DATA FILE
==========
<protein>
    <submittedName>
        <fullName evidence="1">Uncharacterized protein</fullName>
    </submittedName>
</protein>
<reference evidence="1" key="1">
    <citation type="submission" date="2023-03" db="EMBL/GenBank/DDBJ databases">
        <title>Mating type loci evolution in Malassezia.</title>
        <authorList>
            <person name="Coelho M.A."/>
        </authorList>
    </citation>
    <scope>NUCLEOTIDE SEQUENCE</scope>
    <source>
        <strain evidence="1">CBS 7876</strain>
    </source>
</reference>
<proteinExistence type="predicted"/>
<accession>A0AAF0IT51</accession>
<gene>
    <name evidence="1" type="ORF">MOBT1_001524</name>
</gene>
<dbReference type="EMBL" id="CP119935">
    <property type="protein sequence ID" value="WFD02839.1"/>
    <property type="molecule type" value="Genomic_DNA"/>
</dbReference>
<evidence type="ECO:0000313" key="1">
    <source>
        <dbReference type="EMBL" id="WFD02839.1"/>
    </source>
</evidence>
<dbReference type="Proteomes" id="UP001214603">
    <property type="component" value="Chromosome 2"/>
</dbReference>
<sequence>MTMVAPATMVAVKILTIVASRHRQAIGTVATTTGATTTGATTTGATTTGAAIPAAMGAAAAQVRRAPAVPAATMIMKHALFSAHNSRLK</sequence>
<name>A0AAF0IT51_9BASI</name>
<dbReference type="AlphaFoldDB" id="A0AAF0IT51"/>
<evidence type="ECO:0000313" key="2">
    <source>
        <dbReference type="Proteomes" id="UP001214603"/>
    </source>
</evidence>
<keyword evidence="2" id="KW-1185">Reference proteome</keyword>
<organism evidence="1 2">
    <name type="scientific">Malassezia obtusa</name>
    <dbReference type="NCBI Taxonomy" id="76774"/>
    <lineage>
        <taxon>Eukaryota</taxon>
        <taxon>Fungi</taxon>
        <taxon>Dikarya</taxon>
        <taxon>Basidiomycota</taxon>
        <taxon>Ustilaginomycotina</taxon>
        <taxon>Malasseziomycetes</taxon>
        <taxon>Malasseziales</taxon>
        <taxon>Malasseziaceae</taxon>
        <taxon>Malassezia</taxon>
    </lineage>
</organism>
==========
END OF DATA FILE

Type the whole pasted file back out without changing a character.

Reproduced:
<protein>
    <submittedName>
        <fullName evidence="1">Uncharacterized protein</fullName>
    </submittedName>
</protein>
<reference evidence="1" key="1">
    <citation type="submission" date="2023-03" db="EMBL/GenBank/DDBJ databases">
        <title>Mating type loci evolution in Malassezia.</title>
        <authorList>
            <person name="Coelho M.A."/>
        </authorList>
    </citation>
    <scope>NUCLEOTIDE SEQUENCE</scope>
    <source>
        <strain evidence="1">CBS 7876</strain>
    </source>
</reference>
<proteinExistence type="predicted"/>
<accession>A0AAF0IT51</accession>
<gene>
    <name evidence="1" type="ORF">MOBT1_001524</name>
</gene>
<dbReference type="EMBL" id="CP119935">
    <property type="protein sequence ID" value="WFD02839.1"/>
    <property type="molecule type" value="Genomic_DNA"/>
</dbReference>
<evidence type="ECO:0000313" key="1">
    <source>
        <dbReference type="EMBL" id="WFD02839.1"/>
    </source>
</evidence>
<dbReference type="Proteomes" id="UP001214603">
    <property type="component" value="Chromosome 2"/>
</dbReference>
<sequence>MTMVAPATMVAVKILTIVASRHRQAIGTVATTTGATTTGATTTGATTTGAAIPAAMGAAAAQVRRAPAVPAATMIMKHALFSAHNSRLK</sequence>
<name>A0AAF0IT51_9BASI</name>
<dbReference type="AlphaFoldDB" id="A0AAF0IT51"/>
<evidence type="ECO:0000313" key="2">
    <source>
        <dbReference type="Proteomes" id="UP001214603"/>
    </source>
</evidence>
<keyword evidence="2" id="KW-1185">Reference proteome</keyword>
<organism evidence="1 2">
    <name type="scientific">Malassezia obtusa</name>
    <dbReference type="NCBI Taxonomy" id="76774"/>
    <lineage>
        <taxon>Eukaryota</taxon>
        <taxon>Fungi</taxon>
        <taxon>Dikarya</taxon>
        <taxon>Basidiomycota</taxon>
        <taxon>Ustilaginomycotina</taxon>
        <taxon>Malasseziomycetes</taxon>
        <taxon>Malasseziales</taxon>
        <taxon>Malasseziaceae</taxon>
        <taxon>Malassezia</taxon>
    </lineage>
</organism>